• 1 Mayo 2012
    ...and noted that Congress intended the amendment to make no substantive change. Travel All Over the World, Inc. v. Kingdom of Saudi Arabia, 73 F.3d 1423, 1430 n. 7 (7th Cir.1996). It is curious, then, why the legislative history of the saving clause should not similarly factor into the court'......
  • Miller v. Vesta, Inc., No. 94-C-1270.
    • United States
    • United States District Courts. 7th Circuit. United States District Court of Eastern District of Wisconsin
    • 22 Noviembre 1996
    ...Gibson v. City of Chicago, 910 F.2d 1510, 1520-21 (7th Cir.1990); see also Travel All Over the World, Inc. v. Kingdom of Saudi Arabia, 73 F.3d 1423, 1428 (7th B. Hostile Environment Claim Although the parties have not objected to the magistrate's recommendation that the motion to dismiss Mi......
  • Request a trial to view additional results
304 cases
  • Jones v. Int'l Ass'n of Bridge Structural Ornamental & Reinforcing Iron Workers, Case No. 10–C–560.
    • United States
    • United States District Courts. 7th Circuit. United States District Court of Eastern District of Wisconsin
    • 28 Marzo 2012
    ...motion to dismiss in state court are not proper matters for judicial notice. See Travel All Over the World v. Kingdom of Saudi Arabia, 73 F.3d 1423, 1429 n. 6 (7th Cir.1996). Thus, the court declines to take judicial notice of the plaintiff's response to their motion to dismiss in the Milwa......
  • Somes v. United Airlines, Inc., No. 98-CV-10183-MEL.
    • United States
    • United States District Courts. 1st Circuit. United States District Courts. 1st Circuit. District of Massachusetts
    • 11 Enero 1999
    ...they were premised on airline's refusal to permit him to board his flight); Travel All Over the World, Inc. v. Kingdom of Saudi Arabia, 73 F.3d 1423 (7th Cir.1996) (plaintiff's tortious interference, intentional infliction of emotional distress, and fraud claims were preempted where based o......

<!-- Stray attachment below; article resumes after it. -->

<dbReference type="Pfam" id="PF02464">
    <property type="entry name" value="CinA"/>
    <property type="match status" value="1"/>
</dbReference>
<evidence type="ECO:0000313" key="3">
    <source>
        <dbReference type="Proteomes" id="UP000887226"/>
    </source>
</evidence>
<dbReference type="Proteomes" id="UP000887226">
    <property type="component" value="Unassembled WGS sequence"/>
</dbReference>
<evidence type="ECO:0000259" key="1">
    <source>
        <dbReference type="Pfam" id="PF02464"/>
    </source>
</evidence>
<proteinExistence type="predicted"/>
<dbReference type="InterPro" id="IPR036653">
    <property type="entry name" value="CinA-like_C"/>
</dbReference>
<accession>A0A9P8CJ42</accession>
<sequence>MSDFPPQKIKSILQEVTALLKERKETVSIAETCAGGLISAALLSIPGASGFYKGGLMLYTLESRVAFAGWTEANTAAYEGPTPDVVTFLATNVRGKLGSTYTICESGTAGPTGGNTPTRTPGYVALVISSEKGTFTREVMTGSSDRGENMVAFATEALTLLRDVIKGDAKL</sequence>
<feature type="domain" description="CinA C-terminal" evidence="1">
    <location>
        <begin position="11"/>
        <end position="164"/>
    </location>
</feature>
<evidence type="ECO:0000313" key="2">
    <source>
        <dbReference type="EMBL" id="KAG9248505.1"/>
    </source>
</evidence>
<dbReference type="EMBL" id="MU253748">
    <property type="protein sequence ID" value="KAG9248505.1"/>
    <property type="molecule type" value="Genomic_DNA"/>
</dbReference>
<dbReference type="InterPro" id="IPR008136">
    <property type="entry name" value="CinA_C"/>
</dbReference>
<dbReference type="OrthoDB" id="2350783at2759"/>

• Mitchell v. U.S. Airways, Inc., Civil Action Nos. 08–10629–WGY, 08–10689–WGY.
    • United States
    • United States District Courts. 1st Circuit. United States District Courts. 1st Circuit. District of Massachusetts
    • 1 Mayo 2012
    ...and noted that Congress intended the amendment to make no substantive change. Travel All Over the World, Inc. v. Kingdom of Saudi Arabia, 73 F.3d 1423, 1430 n. 7 (7th Cir.1996). It is curious, then, why the legislative history of the saving clause should not similarly factor into the court'......
  • Miller v. Vesta, Inc., No. 94-C-1270.
    • United States
    • United States District Courts. 7th Circuit. United States District Court of Eastern District of Wisconsin
    • 22 Noviembre 1996
    ...Gibson v. City of Chicago, 910 F.2d 1510, 1520-21 (7th Cir.1990); see also Travel All Over the World, Inc. v. Kingdom of Saudi Arabia, 73 F.3d 1423, 1428 (7th B. Hostile Environment Claim Although the parties have not objected to the magistrate's recommendation that the motion to dismiss Mi......
  • Request a trial to view additional results